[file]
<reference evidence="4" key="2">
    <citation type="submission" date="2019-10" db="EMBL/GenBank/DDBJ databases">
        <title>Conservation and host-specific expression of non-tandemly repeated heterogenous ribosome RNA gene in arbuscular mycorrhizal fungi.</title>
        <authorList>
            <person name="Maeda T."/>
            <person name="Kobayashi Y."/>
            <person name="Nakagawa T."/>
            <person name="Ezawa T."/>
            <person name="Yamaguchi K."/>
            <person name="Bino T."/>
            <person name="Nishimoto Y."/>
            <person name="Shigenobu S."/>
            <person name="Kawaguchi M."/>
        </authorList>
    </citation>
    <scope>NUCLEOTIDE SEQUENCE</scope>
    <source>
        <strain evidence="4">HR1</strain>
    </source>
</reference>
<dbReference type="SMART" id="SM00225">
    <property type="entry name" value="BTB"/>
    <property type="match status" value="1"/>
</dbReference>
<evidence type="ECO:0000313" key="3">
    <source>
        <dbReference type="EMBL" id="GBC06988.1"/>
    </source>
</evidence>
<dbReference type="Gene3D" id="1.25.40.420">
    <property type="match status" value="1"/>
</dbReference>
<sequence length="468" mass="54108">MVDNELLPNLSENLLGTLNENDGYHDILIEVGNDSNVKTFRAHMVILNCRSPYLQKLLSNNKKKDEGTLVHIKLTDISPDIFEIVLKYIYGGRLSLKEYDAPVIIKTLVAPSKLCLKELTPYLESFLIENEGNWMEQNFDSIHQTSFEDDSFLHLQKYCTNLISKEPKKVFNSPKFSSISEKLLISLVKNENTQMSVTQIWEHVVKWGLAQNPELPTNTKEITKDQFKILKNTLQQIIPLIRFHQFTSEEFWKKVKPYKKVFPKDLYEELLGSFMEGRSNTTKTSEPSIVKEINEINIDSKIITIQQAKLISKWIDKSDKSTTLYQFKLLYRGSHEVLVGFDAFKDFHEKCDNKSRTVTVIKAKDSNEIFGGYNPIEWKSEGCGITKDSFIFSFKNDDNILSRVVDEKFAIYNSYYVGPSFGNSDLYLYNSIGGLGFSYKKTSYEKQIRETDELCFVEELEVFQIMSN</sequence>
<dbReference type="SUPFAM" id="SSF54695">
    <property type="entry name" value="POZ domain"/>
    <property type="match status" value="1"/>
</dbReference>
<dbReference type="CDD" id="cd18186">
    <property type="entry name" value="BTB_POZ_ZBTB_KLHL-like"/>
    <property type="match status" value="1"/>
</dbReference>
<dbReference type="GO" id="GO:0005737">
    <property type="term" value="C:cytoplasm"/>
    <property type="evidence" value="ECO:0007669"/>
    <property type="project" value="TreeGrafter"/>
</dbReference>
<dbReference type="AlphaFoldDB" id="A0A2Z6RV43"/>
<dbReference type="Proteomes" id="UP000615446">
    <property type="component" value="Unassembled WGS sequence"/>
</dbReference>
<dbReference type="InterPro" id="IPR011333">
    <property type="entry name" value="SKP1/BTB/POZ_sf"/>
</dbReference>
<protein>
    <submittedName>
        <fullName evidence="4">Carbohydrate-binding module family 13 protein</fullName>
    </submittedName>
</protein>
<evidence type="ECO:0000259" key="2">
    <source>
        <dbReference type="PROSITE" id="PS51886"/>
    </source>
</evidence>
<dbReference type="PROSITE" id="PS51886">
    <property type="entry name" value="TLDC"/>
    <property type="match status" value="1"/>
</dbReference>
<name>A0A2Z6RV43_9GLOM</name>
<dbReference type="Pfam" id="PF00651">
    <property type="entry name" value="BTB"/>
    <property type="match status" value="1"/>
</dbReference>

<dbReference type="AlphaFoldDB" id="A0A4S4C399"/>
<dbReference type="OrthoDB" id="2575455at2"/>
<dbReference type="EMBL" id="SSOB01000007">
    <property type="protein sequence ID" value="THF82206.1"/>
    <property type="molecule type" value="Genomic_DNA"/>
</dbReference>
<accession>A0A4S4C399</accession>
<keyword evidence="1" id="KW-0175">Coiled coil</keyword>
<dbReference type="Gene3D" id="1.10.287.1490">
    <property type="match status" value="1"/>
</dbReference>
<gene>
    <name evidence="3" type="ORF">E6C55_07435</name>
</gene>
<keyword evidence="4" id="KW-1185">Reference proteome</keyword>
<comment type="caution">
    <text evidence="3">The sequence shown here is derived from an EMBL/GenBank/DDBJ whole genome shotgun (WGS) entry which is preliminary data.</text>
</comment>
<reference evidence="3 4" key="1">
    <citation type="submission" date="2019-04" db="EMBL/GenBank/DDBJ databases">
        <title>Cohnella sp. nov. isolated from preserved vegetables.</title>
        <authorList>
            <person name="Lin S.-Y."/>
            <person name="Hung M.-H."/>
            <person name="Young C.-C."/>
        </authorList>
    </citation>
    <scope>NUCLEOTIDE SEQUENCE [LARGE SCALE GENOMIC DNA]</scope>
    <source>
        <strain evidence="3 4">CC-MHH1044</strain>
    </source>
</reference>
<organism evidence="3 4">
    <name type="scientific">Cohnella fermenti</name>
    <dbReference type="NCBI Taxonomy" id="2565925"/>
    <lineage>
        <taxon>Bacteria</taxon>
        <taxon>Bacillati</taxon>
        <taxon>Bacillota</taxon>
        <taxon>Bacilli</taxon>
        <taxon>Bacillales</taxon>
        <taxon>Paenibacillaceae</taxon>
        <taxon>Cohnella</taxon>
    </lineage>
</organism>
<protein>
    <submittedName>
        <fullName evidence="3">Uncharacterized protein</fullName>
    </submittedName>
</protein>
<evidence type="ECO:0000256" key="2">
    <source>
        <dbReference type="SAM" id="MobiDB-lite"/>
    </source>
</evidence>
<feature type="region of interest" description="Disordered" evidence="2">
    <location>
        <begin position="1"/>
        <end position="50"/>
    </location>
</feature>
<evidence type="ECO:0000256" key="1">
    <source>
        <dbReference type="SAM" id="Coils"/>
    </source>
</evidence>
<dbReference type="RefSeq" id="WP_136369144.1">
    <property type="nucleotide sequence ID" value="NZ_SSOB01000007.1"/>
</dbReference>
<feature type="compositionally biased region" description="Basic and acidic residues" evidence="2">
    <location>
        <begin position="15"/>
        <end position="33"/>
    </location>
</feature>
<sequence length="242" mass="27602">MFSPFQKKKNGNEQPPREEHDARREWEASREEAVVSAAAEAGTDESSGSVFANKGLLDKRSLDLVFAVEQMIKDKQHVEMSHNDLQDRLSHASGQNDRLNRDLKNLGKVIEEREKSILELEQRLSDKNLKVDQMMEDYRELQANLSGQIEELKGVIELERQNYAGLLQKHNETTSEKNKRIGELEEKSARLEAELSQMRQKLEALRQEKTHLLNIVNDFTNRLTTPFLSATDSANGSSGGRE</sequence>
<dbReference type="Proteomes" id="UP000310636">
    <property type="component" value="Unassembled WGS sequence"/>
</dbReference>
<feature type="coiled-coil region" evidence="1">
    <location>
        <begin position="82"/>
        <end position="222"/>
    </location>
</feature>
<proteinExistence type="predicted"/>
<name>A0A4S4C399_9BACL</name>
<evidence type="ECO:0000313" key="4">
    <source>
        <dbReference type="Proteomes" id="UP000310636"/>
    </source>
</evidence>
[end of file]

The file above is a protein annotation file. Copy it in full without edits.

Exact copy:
<reference evidence="4" key="2">
    <citation type="submission" date="2019-10" db="EMBL/GenBank/DDBJ databases">
        <title>Conservation and host-specific expression of non-tandemly repeated heterogenous ribosome RNA gene in arbuscular mycorrhizal fungi.</title>
        <authorList>
            <person name="Maeda T."/>
            <person name="Kobayashi Y."/>
            <person name="Nakagawa T."/>
            <person name="Ezawa T."/>
            <person name="Yamaguchi K."/>
            <person name="Bino T."/>
            <person name="Nishimoto Y."/>
            <person name="Shigenobu S."/>
            <person name="Kawaguchi M."/>
        </authorList>
    </citation>
    <scope>NUCLEOTIDE SEQUENCE</scope>
    <source>
        <strain evidence="4">HR1</strain>
    </source>
</reference>
<dbReference type="SMART" id="SM00225">
    <property type="entry name" value="BTB"/>
    <property type="match status" value="1"/>
</dbReference>
<evidence type="ECO:0000313" key="3">
    <source>
        <dbReference type="EMBL" id="GBC06988.1"/>
    </source>
</evidence>
<dbReference type="Gene3D" id="1.25.40.420">
    <property type="match status" value="1"/>
</dbReference>
<sequence length="468" mass="54108">MVDNELLPNLSENLLGTLNENDGYHDILIEVGNDSNVKTFRAHMVILNCRSPYLQKLLSNNKKKDEGTLVHIKLTDISPDIFEIVLKYIYGGRLSLKEYDAPVIIKTLVAPSKLCLKELTPYLESFLIENEGNWMEQNFDSIHQTSFEDDSFLHLQKYCTNLISKEPKKVFNSPKFSSISEKLLISLVKNENTQMSVTQIWEHVVKWGLAQNPELPTNTKEITKDQFKILKNTLQQIIPLIRFHQFTSEEFWKKVKPYKKVFPKDLYEELLGSFMEGRSNTTKTSEPSIVKEINEINIDSKIITIQQAKLISKWIDKSDKSTTLYQFKLLYRGSHEVLVGFDAFKDFHEKCDNKSRTVTVIKAKDSNEIFGGYNPIEWKSEGCGITKDSFIFSFKNDDNILSRVVDEKFAIYNSYYVGPSFGNSDLYLYNSIGGLGFSYKKTSYEKQIRETDELCFVEELEVFQIMSN</sequence>
<dbReference type="SUPFAM" id="SSF54695">
    <property type="entry name" value="POZ domain"/>
    <property type="match status" value="1"/>
</dbReference>
<dbReference type="CDD" id="cd18186">
    <property type="entry name" value="BTB_POZ_ZBTB_KLHL-like"/>
    <property type="match status" value="1"/>
</dbReference>
<dbReference type="GO" id="GO:0005737">
    <property type="term" value="C:cytoplasm"/>
    <property type="evidence" value="ECO:0007669"/>
    <property type="project" value="TreeGrafter"/>
</dbReference>
<dbReference type="AlphaFoldDB" id="A0A2Z6RV43"/>
<dbReference type="Proteomes" id="UP000615446">
    <property type="component" value="Unassembled WGS sequence"/>
</dbReference>
<dbReference type="InterPro" id="IPR011333">
    <property type="entry name" value="SKP1/BTB/POZ_sf"/>
</dbReference>
<protein>
    <submittedName>
        <fullName evidence="4">Carbohydrate-binding module family 13 protein</fullName>
    </submittedName>
</protein>
<evidence type="ECO:0000259" key="2">
    <source>
        <dbReference type="PROSITE" id="PS51886"/>
    </source>
</evidence>
<dbReference type="PROSITE" id="PS51886">
    <property type="entry name" value="TLDC"/>
    <property type="match status" value="1"/>
</dbReference>
<name>A0A2Z6RV43_9GLOM</name>
<dbReference type="Pfam" id="PF00651">
    <property type="entry name" value="BTB"/>
    <property type="match status" value="1"/>
</dbReference>

<dbReference type="AlphaFoldDB" id="A0A4S4C399"/>
<dbReference type="OrthoDB" id="2575455at2"/>
<dbReference type="EMBL" id="SSOB01000007">
    <property type="protein sequence ID" value="THF82206.1"/>
    <property type="molecule type" value="Genomic_DNA"/>
</dbReference>
<accession>A0A4S4C399</accession>
<keyword evidence="1" id="KW-0175">Coiled coil</keyword>
<dbReference type="Gene3D" id="1.10.287.1490">
    <property type="match status" value="1"/>
</dbReference>
<gene>
    <name evidence="3" type="ORF">E6C55_07435</name>
</gene>
<keyword evidence="4" id="KW-1185">Reference proteome</keyword>
<comment type="caution">
    <text evidence="3">The sequence shown here is derived from an EMBL/GenBank/DDBJ whole genome shotgun (WGS) entry which is preliminary data.</text>
</comment>
<reference evidence="3 4" key="1">
    <citation type="submission" date="2019-04" db="EMBL/GenBank/DDBJ databases">
        <title>Cohnella sp. nov. isolated from preserved vegetables.</title>
        <authorList>
            <person name="Lin S.-Y."/>
            <person name="Hung M.-H."/>
            <person name="Young C.-C."/>
        </authorList>
    </citation>
    <scope>NUCLEOTIDE SEQUENCE [LARGE SCALE GENOMIC DNA]</scope>
    <source>
        <strain evidence="3 4">CC-MHH1044</strain>
    </source>
</reference>
<organism evidence="3 4">
    <name type="scientific">Cohnella fermenti</name>
    <dbReference type="NCBI Taxonomy" id="2565925"/>
    <lineage>
        <taxon>Bacteria</taxon>
        <taxon>Bacillati</taxon>
        <taxon>Bacillota</taxon>
        <taxon>Bacilli</taxon>
        <taxon>Bacillales</taxon>
        <taxon>Paenibacillaceae</taxon>
        <taxon>Cohnella</taxon>
    </lineage>
</organism>
<protein>
    <submittedName>
        <fullName evidence="3">Uncharacterized protein</fullName>
    </submittedName>
</protein>
<evidence type="ECO:0000256" key="2">
    <source>
        <dbReference type="SAM" id="MobiDB-lite"/>
    </source>
</evidence>
<feature type="region of interest" description="Disordered" evidence="2">
    <location>
        <begin position="1"/>
        <end position="50"/>
    </location>
</feature>
<evidence type="ECO:0000256" key="1">
    <source>
        <dbReference type="SAM" id="Coils"/>
    </source>
</evidence>
<dbReference type="RefSeq" id="WP_136369144.1">
    <property type="nucleotide sequence ID" value="NZ_SSOB01000007.1"/>
</dbReference>
<feature type="compositionally biased region" description="Basic and acidic residues" evidence="2">
    <location>
        <begin position="15"/>
        <end position="33"/>
    </location>
</feature>
<sequence length="242" mass="27602">MFSPFQKKKNGNEQPPREEHDARREWEASREEAVVSAAAEAGTDESSGSVFANKGLLDKRSLDLVFAVEQMIKDKQHVEMSHNDLQDRLSHASGQNDRLNRDLKNLGKVIEEREKSILELEQRLSDKNLKVDQMMEDYRELQANLSGQIEELKGVIELERQNYAGLLQKHNETTSEKNKRIGELEEKSARLEAELSQMRQKLEALRQEKTHLLNIVNDFTNRLTTPFLSATDSANGSSGGRE</sequence>
<dbReference type="Proteomes" id="UP000310636">
    <property type="component" value="Unassembled WGS sequence"/>
</dbReference>
<feature type="coiled-coil region" evidence="1">
    <location>
        <begin position="82"/>
        <end position="222"/>
    </location>
</feature>
<proteinExistence type="predicted"/>
<name>A0A4S4C399_9BACL</name>
<evidence type="ECO:0000313" key="4">
    <source>
        <dbReference type="Proteomes" id="UP000310636"/>
    </source>
</evidence>